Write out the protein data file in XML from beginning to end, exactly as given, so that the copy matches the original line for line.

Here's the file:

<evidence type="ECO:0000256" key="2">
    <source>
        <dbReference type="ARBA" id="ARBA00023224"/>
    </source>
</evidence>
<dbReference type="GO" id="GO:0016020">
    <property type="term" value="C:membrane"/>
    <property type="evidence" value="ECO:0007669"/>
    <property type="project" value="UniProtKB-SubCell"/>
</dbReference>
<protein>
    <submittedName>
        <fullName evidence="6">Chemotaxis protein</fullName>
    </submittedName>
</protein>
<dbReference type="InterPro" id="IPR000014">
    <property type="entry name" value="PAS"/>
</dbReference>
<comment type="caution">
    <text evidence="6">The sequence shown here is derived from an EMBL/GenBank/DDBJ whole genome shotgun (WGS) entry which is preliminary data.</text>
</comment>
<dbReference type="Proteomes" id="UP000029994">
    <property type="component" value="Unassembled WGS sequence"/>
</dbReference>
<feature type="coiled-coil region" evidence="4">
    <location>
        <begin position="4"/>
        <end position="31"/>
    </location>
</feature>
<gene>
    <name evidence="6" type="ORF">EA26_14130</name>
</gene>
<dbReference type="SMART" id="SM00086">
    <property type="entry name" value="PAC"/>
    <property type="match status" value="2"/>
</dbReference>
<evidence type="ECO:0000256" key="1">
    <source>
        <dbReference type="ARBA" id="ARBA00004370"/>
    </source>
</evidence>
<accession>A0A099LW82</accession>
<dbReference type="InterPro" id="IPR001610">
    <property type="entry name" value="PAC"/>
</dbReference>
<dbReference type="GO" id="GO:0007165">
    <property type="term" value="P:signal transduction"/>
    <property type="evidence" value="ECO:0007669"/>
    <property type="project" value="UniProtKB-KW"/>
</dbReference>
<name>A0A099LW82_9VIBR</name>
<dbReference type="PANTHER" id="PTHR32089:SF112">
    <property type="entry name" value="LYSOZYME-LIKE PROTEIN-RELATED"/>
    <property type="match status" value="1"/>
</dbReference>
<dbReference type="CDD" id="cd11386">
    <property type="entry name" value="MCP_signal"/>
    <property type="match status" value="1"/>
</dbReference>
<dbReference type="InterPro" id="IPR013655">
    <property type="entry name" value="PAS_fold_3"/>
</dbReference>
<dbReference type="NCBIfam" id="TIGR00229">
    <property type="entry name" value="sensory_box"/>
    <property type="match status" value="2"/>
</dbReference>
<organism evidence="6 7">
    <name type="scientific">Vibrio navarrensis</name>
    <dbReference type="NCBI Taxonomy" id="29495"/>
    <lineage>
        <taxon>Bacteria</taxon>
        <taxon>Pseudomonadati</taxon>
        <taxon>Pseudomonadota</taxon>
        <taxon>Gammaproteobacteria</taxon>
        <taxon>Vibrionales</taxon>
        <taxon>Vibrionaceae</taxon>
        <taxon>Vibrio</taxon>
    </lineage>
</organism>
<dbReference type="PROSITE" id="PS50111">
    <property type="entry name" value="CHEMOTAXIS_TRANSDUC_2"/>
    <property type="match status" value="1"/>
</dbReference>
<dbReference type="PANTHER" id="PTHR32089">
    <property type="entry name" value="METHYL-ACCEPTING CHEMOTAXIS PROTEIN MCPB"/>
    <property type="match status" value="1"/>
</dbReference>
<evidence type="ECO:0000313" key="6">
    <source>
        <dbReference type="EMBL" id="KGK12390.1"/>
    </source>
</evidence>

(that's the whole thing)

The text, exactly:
<evidence type="ECO:0000256" key="2">
    <source>
        <dbReference type="ARBA" id="ARBA00023224"/>
    </source>
</evidence>
<dbReference type="GO" id="GO:0016020">
    <property type="term" value="C:membrane"/>
    <property type="evidence" value="ECO:0007669"/>
    <property type="project" value="UniProtKB-SubCell"/>
</dbReference>
<protein>
    <submittedName>
        <fullName evidence="6">Chemotaxis protein</fullName>
    </submittedName>
</protein>
<dbReference type="InterPro" id="IPR000014">
    <property type="entry name" value="PAS"/>
</dbReference>
<comment type="caution">
    <text evidence="6">The sequence shown here is derived from an EMBL/GenBank/DDBJ whole genome shotgun (WGS) entry which is preliminary data.</text>
</comment>
<dbReference type="Proteomes" id="UP000029994">
    <property type="component" value="Unassembled WGS sequence"/>
</dbReference>
<feature type="coiled-coil region" evidence="4">
    <location>
        <begin position="4"/>
        <end position="31"/>
    </location>
</feature>
<gene>
    <name evidence="6" type="ORF">EA26_14130</name>
</gene>
<dbReference type="SMART" id="SM00086">
    <property type="entry name" value="PAC"/>
    <property type="match status" value="2"/>
</dbReference>
<evidence type="ECO:0000256" key="1">
    <source>
        <dbReference type="ARBA" id="ARBA00004370"/>
    </source>
</evidence>
<accession>A0A099LW82</accession>
<dbReference type="InterPro" id="IPR001610">
    <property type="entry name" value="PAC"/>
</dbReference>
<dbReference type="GO" id="GO:0007165">
    <property type="term" value="P:signal transduction"/>
    <property type="evidence" value="ECO:0007669"/>
    <property type="project" value="UniProtKB-KW"/>
</dbReference>
<name>A0A099LW82_9VIBR</name>
<dbReference type="PANTHER" id="PTHR32089:SF112">
    <property type="entry name" value="LYSOZYME-LIKE PROTEIN-RELATED"/>
    <property type="match status" value="1"/>
</dbReference>
<dbReference type="CDD" id="cd11386">
    <property type="entry name" value="MCP_signal"/>
    <property type="match status" value="1"/>
</dbReference>
<dbReference type="InterPro" id="IPR013655">
    <property type="entry name" value="PAS_fold_3"/>
</dbReference>
<dbReference type="NCBIfam" id="TIGR00229">
    <property type="entry name" value="sensory_box"/>
    <property type="match status" value="2"/>
</dbReference>
<organism evidence="6 7">
    <name type="scientific">Vibrio navarrensis</name>
    <dbReference type="NCBI Taxonomy" id="29495"/>
    <lineage>
        <taxon>Bacteria</taxon>
        <taxon>Pseudomonadati</taxon>
        <taxon>Pseudomonadota</taxon>
        <taxon>Gammaproteobacteria</taxon>
        <taxon>Vibrionales</taxon>
        <taxon>Vibrionaceae</taxon>
        <taxon>Vibrio</taxon>
    </lineage>
</organism>
<dbReference type="PROSITE" id="PS50111">
    <property type="entry name" value="CHEMOTAXIS_TRANSDUC_2"/>
    <property type="match status" value="1"/>
</dbReference>
<dbReference type="PANTHER" id="PTHR32089">
    <property type="entry name" value="METHYL-ACCEPTING CHEMOTAXIS PROTEIN MCPB"/>
    <property type="match status" value="1"/>
</dbReference>
<evidence type="ECO:0000313" key="6">
    <source>
        <dbReference type="EMBL" id="KGK12390.1"/>
    </source>
</evidence>